5 FILM FESTIVAL PERSONAL HIGHLIGHTS
As part of Diegesis Magazine deputy editor Jordan Thomas has been able to attend several film festivals and seen numerous films across genres, languages and running times. Here, he picks five particularly memorable feature films and short favourites.
PUBLISHED 24 AUG 2017
IN TRANSIT / TRIBECA FILM FESTIVAL 2015
ALBERT MAYSLES / 2015
"I guess I'm on a cross-country to find myself, I don't really want to get off the train."
As the final film from documentary legend Albert Maysles - famous in part due to cult classic GREY GARDENS (1975) - there were high expectations for this fly-on-the-wall journey that takes place aboard the busiest cross-country rail service in the United States. While the subject is simple, the audience are quickly drawn into the locomotive world of anxious runaways and weary travellers who share their stories with the viewer and each other, breathing life and empathy into a temporary micro-community of passengers. To watch IN TRANSIT while traveling creates a meta-experience that enriches the documentary further, asking the viewer to consider the lives of the passengers around them and the journeys beyond the film’s experience on “The Empire Builder”.
TEA WITH THE DEAD / DERBY FILM FESTIVAL 2016
GARY GILL / 2014
"How do you like your tea?"
TEA WITH THE DEAD screened as part of the “This Is Not A Cartoon” programme, a showcase of unique animated films. It was well deserving of its place amongst other brilliant shorts. But what made TEA WITH THE DEAD stand out from its equally entertaining companions is its bizarrely endearing narrative. We follow Frank, a polite and caring embalmer who shares a cup of tea with his deceased clients and listens attentively to their stories of days gone by. These conversations are recordings from real people who share their lives with the audience and Frank, making it easy to forget that you are watching an animation of an embalmer and a dead person amidst afternoon tea. Despite the surreal concept, TEA WITH THE DEAD feels imbued with genuine warmth, with some of the stories tugging at the heart strings in an unexpected display of raw emotions.
THE HANDMAIDEN / BFI FLARE 2017
PARK CHAN-WOOK / 2016
"Women love to play with fate."
THE HANDMAIDEN is a lavish tale of never-ending deception, combining arresting visuals with a bizarre mix of slapstick and subtle comedy. The brilliantly manipulative narrative overflows with confusion as crafty pickpocket Sook-hee (Kim Tae-ri) must out manoeuvre her equally corrupt boss “Count Fujiwara” (Ha Jung-woo) to win the heart of Lady Izumi Hideko (Kim Min-hee) and get out of Japanese-occupied Korea alive. The highlight of BFI FLARE, THE HANDMAIDEN captures blossoming queerness perfectly, presenting much more than a typical romance film of the 21st century and deserves adoration because of its ability to defy typical gay cinematic tropes. Draped in silk, satin and velour and full of beautifully intimate moments, THE HANDMAIDEN is a gorgeous treat for the eyes and soul.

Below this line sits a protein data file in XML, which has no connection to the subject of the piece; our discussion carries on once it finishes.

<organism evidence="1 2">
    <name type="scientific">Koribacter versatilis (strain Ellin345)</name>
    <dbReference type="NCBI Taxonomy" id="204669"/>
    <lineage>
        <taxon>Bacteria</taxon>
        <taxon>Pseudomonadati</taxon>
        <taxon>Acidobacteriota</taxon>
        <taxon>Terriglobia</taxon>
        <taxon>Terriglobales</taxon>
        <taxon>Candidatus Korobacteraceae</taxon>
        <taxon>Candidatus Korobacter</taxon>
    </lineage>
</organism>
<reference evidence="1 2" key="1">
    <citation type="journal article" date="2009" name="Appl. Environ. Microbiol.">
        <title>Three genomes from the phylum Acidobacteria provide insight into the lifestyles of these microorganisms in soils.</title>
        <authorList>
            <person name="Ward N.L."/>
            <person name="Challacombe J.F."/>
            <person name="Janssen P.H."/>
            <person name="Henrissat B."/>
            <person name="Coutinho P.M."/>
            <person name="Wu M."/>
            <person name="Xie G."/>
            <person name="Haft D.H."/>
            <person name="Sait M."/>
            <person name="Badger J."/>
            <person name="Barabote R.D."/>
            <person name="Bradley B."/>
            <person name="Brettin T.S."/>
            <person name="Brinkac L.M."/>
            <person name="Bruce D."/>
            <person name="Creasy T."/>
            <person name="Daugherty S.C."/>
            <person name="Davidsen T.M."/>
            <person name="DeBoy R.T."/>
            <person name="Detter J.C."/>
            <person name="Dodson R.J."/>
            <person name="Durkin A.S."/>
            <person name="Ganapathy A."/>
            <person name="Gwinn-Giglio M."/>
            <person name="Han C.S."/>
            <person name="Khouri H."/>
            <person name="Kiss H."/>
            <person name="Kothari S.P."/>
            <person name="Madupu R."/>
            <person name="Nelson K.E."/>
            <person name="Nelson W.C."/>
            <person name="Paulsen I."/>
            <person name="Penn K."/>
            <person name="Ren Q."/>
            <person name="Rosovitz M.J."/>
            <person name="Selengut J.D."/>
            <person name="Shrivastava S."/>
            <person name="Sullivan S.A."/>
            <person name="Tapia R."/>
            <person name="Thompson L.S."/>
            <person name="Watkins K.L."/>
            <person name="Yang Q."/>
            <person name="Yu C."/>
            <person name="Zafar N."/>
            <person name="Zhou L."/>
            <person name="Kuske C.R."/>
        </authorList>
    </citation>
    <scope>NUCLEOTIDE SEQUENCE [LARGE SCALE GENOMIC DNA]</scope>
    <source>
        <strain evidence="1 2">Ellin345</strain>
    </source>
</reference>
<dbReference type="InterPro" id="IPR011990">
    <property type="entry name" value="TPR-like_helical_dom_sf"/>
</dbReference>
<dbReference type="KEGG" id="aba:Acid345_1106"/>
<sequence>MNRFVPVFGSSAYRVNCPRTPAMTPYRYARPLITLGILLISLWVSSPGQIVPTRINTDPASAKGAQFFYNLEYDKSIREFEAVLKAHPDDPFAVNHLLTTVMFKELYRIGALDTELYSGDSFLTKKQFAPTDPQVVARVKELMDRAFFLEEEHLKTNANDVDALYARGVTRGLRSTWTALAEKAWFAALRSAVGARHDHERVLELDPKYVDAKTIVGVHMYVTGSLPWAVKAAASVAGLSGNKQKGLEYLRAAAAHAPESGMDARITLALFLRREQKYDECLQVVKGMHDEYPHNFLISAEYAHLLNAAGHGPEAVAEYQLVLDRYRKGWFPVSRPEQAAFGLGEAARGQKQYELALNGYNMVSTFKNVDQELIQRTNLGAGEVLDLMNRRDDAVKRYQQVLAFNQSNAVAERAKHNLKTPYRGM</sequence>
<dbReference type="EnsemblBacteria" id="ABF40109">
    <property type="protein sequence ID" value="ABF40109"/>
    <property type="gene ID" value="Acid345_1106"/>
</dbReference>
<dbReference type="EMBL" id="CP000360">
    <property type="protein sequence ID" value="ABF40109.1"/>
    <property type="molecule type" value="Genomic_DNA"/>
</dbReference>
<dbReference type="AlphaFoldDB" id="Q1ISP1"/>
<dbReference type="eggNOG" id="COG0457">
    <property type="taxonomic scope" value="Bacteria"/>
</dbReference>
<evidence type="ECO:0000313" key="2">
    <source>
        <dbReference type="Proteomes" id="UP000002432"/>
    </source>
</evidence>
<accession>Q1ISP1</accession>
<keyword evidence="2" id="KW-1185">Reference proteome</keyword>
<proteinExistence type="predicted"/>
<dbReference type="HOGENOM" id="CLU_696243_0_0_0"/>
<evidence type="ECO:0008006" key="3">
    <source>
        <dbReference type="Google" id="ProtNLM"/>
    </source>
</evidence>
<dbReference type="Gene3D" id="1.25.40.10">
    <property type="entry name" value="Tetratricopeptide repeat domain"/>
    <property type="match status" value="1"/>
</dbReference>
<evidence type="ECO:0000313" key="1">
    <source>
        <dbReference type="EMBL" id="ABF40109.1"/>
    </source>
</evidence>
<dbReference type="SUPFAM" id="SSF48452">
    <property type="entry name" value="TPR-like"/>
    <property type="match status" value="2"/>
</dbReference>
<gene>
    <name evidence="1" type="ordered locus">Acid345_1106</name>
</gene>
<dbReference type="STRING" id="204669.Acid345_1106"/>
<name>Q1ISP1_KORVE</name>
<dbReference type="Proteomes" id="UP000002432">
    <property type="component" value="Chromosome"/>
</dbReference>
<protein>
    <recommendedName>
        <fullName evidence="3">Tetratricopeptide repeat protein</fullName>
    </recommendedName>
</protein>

ISLAND QUEEN / SOUTHAMPTON FILM WEEK 2014
BEN MALLABY / 2012
"Ever feel like your life is going nowhere? You've never even left the island."
Despite its laid-back narrative, ISLAND QUEEN succeeds in its simplistic storytelling, following Miriam (Nat Luurtsema), a Cornish island native who has yet to ever explore the mainland. She feels her life is going nowhere and takes drastic action by visiting a sperm bank to get pregnant but it is revealed that her brother has also visited it, creating a horrifically comedic driving force behind the otherwise relaxed approach to the film. Most of the 16 minutes are spent in a dreamy lull, following Miriam’s daily routine with best friend Danny (Sam Pamphilon), who is undoubtably in love with her. But her fixation on island life and inability to think beyond the present results in a failure to notice any romantic endeavours. ISLAND QUEEN was nominated for a BAFTA in 2014, confirming that even the most simple narratives have a place in modern cinema.
PUSHING DEAD / BFI FLARE 2017
TOM E. BROWN / 2016
"I can be miserable just as good as you can."
After a birthday cheque from his mother results in the cancellation of his medical insurance due to an overflow of funds in his bank account, HIV positive Dan (James Roday) must consider the inevitable as he is unable to afford his medication without the government’s help. This somewhat try-hard indie film eloquently showcases the realities of the health care system in the United States as well as the social stigma that surrounds HIV positive people. The film sells itself as a comedy-drama but is overtly tragic, presenting a simple but effective narrative about a quietly optimistic writer who is holding out for a miracle. Although the film is not preaching a message, we are invited to consider the benefits to being a little kinder to those around us. In spite of its depressing overtones, PUSHING DEAD is still able to end on a positive.
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